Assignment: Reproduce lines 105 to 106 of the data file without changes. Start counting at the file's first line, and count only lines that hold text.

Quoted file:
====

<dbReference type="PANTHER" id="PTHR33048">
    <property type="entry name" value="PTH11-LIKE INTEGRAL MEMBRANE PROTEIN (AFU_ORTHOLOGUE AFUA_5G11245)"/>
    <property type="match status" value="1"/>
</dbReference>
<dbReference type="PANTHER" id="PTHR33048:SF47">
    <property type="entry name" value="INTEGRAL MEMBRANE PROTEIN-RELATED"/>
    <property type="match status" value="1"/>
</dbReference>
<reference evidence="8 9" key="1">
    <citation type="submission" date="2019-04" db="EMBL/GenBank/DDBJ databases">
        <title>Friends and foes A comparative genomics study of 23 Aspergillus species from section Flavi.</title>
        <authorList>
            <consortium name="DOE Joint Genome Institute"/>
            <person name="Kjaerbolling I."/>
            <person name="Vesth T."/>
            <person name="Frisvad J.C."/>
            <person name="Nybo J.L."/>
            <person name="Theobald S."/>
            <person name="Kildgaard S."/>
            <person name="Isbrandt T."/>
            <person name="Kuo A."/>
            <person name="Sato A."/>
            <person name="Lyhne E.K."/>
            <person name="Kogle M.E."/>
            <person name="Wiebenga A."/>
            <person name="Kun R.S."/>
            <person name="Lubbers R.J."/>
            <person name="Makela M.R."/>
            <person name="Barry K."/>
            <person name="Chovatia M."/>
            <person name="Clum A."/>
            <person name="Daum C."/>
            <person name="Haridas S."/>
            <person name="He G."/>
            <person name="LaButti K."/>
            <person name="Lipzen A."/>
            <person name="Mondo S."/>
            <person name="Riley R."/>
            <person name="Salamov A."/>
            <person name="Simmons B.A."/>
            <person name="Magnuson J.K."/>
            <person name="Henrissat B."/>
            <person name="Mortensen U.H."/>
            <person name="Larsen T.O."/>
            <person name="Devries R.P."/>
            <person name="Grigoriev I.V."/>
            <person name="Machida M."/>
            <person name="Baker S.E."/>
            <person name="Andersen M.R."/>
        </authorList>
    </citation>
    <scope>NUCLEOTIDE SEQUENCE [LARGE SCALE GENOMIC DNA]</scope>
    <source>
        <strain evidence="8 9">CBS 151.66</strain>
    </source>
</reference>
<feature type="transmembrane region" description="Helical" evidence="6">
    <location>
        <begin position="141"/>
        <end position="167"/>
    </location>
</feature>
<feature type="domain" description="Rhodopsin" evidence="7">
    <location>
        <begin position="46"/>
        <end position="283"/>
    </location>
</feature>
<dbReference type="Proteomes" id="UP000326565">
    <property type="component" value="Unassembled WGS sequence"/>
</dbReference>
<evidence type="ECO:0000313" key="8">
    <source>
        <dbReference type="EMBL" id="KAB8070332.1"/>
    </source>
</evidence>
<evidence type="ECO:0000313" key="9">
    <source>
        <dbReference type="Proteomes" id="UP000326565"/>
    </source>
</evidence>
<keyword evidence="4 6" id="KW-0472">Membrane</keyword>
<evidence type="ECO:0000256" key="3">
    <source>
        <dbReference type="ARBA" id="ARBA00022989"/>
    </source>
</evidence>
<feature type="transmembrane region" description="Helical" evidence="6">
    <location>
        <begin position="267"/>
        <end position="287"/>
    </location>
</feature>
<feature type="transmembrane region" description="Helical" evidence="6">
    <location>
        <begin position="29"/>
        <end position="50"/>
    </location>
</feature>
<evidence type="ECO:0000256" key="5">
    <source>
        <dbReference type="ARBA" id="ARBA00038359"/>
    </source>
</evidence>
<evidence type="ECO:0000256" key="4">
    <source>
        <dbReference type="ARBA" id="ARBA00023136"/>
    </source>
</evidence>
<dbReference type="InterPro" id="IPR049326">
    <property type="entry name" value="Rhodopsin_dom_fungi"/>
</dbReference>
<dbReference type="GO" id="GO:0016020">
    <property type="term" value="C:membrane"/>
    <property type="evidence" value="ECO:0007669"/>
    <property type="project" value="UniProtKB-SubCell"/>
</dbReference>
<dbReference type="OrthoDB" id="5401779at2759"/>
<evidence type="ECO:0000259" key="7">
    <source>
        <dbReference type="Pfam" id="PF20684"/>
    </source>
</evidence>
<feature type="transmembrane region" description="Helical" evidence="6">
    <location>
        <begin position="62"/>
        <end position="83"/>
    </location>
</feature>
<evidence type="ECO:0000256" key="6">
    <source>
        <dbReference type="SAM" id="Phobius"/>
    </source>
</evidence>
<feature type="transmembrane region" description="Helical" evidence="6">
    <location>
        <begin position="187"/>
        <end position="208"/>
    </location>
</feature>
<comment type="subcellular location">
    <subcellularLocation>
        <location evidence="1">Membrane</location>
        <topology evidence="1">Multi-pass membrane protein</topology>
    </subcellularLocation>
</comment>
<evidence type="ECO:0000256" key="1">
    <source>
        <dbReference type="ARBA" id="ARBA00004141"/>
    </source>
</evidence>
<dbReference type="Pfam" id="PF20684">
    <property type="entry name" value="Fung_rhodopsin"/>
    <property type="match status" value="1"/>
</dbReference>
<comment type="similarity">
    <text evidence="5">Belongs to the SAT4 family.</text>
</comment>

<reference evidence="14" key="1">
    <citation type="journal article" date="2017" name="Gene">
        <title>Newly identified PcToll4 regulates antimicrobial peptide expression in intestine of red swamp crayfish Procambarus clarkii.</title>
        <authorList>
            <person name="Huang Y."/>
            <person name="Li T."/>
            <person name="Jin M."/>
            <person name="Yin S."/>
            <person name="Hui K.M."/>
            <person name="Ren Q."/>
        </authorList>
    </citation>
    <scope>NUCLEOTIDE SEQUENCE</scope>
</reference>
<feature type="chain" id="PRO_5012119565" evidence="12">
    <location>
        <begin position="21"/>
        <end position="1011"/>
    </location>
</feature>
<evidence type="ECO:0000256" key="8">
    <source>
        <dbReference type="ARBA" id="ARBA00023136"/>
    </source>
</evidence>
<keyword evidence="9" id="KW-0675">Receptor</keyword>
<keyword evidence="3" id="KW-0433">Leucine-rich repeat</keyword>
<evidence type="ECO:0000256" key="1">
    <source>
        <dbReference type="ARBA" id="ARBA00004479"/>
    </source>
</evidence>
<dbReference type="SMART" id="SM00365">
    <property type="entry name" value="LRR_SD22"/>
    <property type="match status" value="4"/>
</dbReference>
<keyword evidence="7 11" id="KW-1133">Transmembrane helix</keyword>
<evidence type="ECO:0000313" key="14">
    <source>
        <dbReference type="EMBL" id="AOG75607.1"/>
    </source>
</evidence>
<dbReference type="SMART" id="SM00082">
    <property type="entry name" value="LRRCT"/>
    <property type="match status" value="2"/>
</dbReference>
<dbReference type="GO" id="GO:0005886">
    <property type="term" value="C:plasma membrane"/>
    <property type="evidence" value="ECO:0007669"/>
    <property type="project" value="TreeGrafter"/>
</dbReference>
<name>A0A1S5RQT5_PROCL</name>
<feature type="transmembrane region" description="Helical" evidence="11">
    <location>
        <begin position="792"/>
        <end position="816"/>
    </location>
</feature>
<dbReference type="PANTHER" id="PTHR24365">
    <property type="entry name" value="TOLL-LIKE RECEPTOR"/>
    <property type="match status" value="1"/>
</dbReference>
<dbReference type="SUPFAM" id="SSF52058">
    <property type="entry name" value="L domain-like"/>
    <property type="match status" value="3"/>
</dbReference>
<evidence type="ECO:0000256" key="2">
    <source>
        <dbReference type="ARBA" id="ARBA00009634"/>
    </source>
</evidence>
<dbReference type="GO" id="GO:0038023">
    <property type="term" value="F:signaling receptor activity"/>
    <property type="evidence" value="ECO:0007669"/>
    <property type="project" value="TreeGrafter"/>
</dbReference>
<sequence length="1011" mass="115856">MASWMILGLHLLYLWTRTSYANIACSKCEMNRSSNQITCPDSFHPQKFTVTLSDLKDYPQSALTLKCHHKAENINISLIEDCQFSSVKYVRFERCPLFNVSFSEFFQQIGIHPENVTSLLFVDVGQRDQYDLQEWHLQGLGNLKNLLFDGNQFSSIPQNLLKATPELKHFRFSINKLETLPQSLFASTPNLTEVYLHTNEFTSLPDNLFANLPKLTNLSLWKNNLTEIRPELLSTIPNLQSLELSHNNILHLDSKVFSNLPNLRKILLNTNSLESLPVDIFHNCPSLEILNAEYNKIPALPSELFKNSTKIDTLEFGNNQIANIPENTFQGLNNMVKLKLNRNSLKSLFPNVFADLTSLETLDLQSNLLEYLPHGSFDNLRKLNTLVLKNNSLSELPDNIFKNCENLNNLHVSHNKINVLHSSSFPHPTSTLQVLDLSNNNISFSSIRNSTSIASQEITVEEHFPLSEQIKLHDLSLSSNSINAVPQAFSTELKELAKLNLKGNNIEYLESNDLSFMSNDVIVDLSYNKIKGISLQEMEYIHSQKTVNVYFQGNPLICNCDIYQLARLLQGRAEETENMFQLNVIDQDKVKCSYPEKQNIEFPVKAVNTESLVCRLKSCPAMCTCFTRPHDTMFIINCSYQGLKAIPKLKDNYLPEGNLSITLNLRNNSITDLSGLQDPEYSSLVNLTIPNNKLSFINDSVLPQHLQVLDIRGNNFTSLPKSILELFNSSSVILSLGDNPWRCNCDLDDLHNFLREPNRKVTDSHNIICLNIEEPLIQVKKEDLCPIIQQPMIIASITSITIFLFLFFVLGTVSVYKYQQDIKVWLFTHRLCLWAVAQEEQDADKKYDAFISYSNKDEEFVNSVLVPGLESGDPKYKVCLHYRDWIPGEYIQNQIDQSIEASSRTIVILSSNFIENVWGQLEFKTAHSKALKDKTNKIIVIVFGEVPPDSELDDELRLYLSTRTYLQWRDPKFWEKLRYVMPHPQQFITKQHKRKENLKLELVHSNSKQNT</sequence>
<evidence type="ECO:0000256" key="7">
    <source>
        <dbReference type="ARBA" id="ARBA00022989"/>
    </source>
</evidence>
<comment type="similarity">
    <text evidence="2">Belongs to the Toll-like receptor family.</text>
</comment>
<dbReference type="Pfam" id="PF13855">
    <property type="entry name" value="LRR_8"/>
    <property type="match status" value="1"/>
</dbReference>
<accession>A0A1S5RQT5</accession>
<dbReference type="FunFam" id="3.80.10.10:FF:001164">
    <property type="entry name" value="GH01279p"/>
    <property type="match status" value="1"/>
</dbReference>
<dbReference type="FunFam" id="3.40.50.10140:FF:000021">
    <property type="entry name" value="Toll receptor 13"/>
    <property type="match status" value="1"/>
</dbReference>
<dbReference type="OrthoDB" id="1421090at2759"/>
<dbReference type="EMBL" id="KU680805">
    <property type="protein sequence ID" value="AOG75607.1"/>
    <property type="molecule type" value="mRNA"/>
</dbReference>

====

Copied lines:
<evidence type="ECO:0000256" key="4">
    <source>